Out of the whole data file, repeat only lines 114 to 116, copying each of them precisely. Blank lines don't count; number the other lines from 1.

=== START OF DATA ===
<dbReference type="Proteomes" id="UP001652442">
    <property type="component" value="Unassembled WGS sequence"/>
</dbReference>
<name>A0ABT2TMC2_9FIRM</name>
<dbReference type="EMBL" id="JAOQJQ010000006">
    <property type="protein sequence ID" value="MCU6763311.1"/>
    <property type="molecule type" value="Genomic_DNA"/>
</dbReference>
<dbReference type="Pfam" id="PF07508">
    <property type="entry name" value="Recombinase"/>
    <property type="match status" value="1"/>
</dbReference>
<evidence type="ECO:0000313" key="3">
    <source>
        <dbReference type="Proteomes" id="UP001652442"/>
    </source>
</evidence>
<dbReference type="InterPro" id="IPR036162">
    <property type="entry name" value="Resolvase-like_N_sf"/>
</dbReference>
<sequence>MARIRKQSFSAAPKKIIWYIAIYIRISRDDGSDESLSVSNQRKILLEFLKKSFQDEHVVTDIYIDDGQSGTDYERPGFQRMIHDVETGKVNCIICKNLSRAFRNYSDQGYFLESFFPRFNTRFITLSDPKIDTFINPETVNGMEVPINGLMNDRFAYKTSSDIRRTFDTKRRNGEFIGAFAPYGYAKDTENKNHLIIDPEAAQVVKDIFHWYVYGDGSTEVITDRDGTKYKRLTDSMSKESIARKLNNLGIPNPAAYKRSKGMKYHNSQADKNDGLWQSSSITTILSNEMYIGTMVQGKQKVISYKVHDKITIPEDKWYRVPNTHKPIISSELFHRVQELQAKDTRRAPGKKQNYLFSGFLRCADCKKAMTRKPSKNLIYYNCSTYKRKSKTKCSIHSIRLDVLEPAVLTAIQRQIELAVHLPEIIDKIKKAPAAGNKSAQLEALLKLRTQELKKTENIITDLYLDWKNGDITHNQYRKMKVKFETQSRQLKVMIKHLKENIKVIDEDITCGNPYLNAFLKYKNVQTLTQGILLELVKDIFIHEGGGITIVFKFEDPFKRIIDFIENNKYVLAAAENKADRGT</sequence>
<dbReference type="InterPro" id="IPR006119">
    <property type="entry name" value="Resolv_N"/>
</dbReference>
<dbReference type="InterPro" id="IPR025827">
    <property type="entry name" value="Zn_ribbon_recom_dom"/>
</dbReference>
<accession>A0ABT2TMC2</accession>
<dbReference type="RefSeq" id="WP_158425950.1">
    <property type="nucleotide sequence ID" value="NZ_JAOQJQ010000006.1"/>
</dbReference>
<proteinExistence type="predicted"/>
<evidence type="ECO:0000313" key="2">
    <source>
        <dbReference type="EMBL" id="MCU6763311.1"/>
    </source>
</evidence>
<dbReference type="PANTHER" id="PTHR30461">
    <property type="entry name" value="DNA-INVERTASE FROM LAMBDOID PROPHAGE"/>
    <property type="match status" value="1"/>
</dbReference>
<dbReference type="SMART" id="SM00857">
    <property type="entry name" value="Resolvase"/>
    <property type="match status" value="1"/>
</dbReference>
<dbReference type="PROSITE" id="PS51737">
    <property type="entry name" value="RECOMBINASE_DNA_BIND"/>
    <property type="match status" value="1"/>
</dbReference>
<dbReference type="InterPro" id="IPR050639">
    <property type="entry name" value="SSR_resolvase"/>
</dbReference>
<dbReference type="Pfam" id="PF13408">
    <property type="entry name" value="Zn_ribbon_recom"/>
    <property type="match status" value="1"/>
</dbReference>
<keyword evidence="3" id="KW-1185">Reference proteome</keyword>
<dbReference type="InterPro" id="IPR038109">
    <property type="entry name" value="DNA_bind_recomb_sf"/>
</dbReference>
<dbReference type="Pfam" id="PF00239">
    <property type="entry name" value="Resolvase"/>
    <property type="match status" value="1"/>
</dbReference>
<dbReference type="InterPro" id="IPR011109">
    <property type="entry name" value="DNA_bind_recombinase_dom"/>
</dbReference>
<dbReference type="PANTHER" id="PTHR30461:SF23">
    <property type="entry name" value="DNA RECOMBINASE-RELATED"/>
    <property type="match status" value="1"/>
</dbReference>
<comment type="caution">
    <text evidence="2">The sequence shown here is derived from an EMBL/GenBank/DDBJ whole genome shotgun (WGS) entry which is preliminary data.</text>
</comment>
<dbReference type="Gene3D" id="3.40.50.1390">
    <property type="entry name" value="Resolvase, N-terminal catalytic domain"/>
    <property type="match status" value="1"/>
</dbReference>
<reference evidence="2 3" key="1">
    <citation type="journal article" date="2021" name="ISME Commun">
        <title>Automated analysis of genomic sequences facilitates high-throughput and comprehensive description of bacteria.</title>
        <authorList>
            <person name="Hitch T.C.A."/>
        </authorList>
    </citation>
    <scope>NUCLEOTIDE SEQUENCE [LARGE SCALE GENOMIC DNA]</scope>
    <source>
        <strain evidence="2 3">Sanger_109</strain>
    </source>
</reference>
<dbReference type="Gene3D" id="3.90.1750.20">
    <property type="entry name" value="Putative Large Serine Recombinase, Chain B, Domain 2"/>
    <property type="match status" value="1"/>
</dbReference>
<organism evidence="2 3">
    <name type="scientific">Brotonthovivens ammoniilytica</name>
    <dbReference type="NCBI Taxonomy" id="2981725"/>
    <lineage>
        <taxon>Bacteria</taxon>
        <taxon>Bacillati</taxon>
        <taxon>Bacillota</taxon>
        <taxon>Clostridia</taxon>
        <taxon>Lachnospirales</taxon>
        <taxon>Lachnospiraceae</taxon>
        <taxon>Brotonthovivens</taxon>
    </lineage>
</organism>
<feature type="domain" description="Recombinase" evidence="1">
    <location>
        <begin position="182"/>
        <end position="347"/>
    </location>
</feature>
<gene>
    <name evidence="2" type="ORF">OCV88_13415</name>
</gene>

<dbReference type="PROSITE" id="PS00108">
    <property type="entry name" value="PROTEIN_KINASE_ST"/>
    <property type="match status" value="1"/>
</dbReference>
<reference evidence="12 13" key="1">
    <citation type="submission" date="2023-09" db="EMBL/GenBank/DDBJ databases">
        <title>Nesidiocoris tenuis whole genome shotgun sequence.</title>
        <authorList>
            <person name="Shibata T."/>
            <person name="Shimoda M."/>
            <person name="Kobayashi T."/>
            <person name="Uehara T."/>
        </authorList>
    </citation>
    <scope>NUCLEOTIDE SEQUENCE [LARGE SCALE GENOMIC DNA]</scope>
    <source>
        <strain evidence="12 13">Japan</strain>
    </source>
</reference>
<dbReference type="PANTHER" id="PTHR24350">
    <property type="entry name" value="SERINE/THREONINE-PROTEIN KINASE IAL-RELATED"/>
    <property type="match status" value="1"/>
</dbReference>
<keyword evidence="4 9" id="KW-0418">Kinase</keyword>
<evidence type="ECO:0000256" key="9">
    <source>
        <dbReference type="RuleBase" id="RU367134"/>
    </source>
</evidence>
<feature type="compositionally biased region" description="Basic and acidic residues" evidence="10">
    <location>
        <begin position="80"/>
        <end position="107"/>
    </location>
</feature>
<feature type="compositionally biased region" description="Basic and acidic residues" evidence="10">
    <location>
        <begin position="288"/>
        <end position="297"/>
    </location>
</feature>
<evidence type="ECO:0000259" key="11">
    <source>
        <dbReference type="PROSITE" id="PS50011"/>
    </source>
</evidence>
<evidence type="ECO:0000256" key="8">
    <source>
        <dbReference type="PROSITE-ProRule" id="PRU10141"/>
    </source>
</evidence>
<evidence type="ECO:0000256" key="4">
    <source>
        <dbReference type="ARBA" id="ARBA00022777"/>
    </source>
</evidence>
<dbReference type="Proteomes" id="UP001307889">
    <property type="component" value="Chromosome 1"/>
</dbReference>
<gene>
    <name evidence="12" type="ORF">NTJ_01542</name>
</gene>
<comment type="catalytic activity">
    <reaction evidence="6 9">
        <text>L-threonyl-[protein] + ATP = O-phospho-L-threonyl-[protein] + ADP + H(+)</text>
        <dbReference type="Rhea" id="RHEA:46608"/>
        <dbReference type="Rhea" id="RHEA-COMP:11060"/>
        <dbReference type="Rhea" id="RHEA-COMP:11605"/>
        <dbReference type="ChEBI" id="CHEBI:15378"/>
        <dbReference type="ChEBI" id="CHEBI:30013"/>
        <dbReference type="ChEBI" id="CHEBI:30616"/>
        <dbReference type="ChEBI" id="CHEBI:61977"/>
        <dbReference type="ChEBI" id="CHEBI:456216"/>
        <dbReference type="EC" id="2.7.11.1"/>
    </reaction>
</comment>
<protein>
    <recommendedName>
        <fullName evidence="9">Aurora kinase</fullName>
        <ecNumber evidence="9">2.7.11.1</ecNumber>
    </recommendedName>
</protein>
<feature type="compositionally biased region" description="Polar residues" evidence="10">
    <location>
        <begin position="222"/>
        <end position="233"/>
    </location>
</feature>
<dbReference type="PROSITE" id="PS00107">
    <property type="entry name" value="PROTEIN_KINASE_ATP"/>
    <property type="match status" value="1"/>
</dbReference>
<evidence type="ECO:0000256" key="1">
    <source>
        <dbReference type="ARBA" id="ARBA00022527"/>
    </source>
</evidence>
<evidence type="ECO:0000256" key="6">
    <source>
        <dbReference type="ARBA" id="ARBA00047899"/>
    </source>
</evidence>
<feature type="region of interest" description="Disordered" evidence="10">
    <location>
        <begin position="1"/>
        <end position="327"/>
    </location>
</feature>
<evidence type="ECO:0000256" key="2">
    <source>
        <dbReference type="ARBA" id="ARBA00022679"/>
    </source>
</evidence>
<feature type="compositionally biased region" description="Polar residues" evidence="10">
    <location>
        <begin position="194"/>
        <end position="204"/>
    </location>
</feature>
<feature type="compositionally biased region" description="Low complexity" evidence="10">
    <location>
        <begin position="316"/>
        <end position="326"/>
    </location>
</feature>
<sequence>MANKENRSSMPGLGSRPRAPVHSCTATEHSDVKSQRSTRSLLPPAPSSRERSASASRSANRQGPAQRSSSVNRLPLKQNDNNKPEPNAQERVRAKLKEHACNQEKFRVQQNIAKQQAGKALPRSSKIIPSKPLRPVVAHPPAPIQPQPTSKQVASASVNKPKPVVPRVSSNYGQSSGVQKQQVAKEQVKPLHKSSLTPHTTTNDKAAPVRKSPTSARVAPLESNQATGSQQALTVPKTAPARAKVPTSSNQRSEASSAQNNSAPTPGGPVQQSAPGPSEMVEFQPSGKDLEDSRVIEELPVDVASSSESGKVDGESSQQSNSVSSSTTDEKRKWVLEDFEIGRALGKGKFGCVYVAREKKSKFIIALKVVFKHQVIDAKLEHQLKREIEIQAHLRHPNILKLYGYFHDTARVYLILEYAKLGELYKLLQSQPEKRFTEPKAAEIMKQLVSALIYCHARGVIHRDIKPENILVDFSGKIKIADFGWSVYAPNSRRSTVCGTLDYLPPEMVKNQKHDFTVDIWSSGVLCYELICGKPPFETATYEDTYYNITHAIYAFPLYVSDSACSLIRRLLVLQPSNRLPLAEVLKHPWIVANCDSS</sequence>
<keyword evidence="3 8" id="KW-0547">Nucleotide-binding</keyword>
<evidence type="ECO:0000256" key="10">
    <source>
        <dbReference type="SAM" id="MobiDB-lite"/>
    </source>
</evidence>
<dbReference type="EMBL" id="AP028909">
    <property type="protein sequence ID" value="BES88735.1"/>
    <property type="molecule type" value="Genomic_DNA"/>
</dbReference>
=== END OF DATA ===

<gene>
    <name evidence="2" type="ORF">OCV88_13415</name>
</gene>